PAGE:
Tag - Zimbabwe

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7 Secrets to Being a Missionary in Your Golden Years
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Planting a Future for Zimbabwe’s Aged-Out Orphans
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INFOGRAPHIC: The Value of a Goat
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A Crazy Man, Fish and the God Who Provides
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Photo Journal: Zimbabwe
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Insights from the Field
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[VIDEO] Zimbabwe: Life-Giving Goats

7 Secrets to Being a Missionary in Your Golden Years

missionary age
How old is too old to be a missionary? Is there really an ideal missionary age? Hear from senior TEAM missionaries about their experiences. Photo by TEAM

Deb Prentice should not be a missionary. She should be doting on grandchildren. She should be finishing her career as a nurse practitioner. She’s just running away from the death of her husband. Well, that’s what people told her anyway. Deb originally thought she would go to the mission field in her 20s, as a newlywed. But then she and her husband had to care for her father-in-law. Then they started a family. Then they had grandkids. When God finally gave her the go-ahead in 2007, Deb was more than ready. But to be fair to her naysayers, moving to…

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Planting a Future for Zimbabwe’s Aged-Out Orphans

orphans in zimbabwe skills training
Many aged-out orphans in Zimbabwe face unemployment and a lack of skills to change their lives. But an agricultural training program is planting the seeds for a hopeful future. Photos courtesy of Steve and Anthea Love

“How can you go back and help the children of the very people who took your family’s livelihood?” a supporter asked TEAM missionary Anthea Love before she left for Zimbabwe. A missionary’s departure for the field doesn’t usually prompt questions about bitterness. But then, most missionaries aren’t returning to the nation where their family lost everything. Sixteen years ago, in an effort to right colonial-era wrongs, Zimbabwe president Robert Mugabe introduced land reform that seized 4,000 white farmers’ land. Among those farmers were Anthea’s parents. With a mix of corruption and poor execution, the redistribution project led to the collapse…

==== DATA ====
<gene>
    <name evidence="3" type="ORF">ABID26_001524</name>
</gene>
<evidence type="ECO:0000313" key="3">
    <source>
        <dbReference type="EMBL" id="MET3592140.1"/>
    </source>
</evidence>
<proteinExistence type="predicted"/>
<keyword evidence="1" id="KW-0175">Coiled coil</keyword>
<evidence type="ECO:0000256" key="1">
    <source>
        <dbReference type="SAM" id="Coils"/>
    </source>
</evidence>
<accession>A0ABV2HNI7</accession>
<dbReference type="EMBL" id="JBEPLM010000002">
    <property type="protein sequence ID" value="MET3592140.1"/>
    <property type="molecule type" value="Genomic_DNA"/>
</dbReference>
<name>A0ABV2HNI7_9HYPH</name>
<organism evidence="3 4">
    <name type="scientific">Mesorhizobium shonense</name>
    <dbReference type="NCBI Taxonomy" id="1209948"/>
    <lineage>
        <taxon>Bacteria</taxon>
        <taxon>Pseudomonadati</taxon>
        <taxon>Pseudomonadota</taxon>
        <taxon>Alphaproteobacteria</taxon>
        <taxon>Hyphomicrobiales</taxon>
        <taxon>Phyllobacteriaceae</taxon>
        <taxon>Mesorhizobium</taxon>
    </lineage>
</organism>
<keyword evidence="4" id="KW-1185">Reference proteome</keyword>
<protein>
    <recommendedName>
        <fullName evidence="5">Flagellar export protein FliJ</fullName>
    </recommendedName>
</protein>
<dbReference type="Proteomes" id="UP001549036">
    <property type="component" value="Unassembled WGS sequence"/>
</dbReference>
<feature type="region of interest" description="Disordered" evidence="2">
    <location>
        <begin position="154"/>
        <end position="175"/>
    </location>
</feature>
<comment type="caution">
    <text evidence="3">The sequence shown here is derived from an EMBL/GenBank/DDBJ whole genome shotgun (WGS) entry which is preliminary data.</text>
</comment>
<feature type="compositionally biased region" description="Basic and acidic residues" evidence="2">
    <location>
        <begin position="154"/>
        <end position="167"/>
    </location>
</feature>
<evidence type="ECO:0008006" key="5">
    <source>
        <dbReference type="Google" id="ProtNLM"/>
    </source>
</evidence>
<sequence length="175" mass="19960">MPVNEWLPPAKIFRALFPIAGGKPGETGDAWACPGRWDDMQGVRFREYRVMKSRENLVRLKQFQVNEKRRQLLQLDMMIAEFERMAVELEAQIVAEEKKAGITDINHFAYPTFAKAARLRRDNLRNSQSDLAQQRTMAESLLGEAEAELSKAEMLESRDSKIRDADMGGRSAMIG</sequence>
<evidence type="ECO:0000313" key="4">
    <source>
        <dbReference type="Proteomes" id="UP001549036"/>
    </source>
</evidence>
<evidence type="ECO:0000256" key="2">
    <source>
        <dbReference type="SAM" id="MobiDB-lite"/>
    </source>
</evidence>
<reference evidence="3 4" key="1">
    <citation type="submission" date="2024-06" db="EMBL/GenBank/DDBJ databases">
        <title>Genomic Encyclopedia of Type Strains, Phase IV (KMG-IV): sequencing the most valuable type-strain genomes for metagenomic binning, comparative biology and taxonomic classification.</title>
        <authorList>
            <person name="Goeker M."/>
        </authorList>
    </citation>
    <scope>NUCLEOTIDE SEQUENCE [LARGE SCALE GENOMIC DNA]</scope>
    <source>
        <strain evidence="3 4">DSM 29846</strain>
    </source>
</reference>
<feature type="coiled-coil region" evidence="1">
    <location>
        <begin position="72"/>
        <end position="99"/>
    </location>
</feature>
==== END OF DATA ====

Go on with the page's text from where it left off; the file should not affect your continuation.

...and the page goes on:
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INFOGRAPHIC: The Value of a Goat

goat-gift-infographic
When you buy a goat for a family in need, you give the sustainable gift of nutrition and income.

In Zimbabwe, milking goats fill a critical need for children whose mothers have been lost to disease. Scroll through the infographic below to see how a goat gift is the gift that keeps on giving.     Visit TEAM’s Wish List to explore other tangible ways that you can invest in the work of TEAM missionaries around the world.

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A Crazy Man, Fish and the God Who Provides

fish for life
Dave and Cheryl Jereb provide food, skills training and the gospel message to their community through Fish for Life. Photo courtesy of Cheryl Jereb

History is full of missionaries who found success by blending in with the local culture. TEAM missionary Dave Jereb found it while building a reputation as a crazy, old, white guy. Dave and his wife, Cheryl, came to Zimbabwe with a vision to provide sustainable food sources and job training for needy communities through aquaponics, a self-contained system for growing produce and fish.   The fish live in tanks, and the nutrient-rich water is piped into plant beds where crops grow hydroponically. The plant roots cleanse the water, which is then pumped back into the fish tanks. Within a few months, fresh…

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Photo Journal: Zimbabwe

Two months ago, Kameron and Erin Toews boarded a plane in South Dakota and landed in Zimbabwe to serve at Karanda Missions Hospital. Check out their photo journal below as they give us a day-in-the-life glimpse of ministry and culture in southern Africa.

Makadii. Hello internet! We’re the Toews from South Dakota, USA, living at Karanda Mission Hospital in Zimbabwe for a year. Erin is serving as a nurse, and Kam is working as a videographer. We’ve been here two months now, and we’re are slowly getting into the swing of things. It’s amazing to be a part of God’s life changing work in beautiful Zim. We’re pumped to give you a small taste of life in the bush. So let’s go – hundai!

Makadii. Hello, Internet! We’re the Toews from South Dakota, USA, living at Karanda Mission Hospital in Zimbabwe for a year. Erin is serving as a nurse, and Kam is working as a videographer. We’ve been here two months now, and we are slowly getting into the swing of things. It’s amazing to be a part of God’s life-changing work in beautiful Zim. We’re pumped to give you a small taste of life in the bush. So let’s go – hundai!

 

Home sweet home! Here’s a typical Zimbabwean family home, with each building acting as a sort of “room” in the family’s house.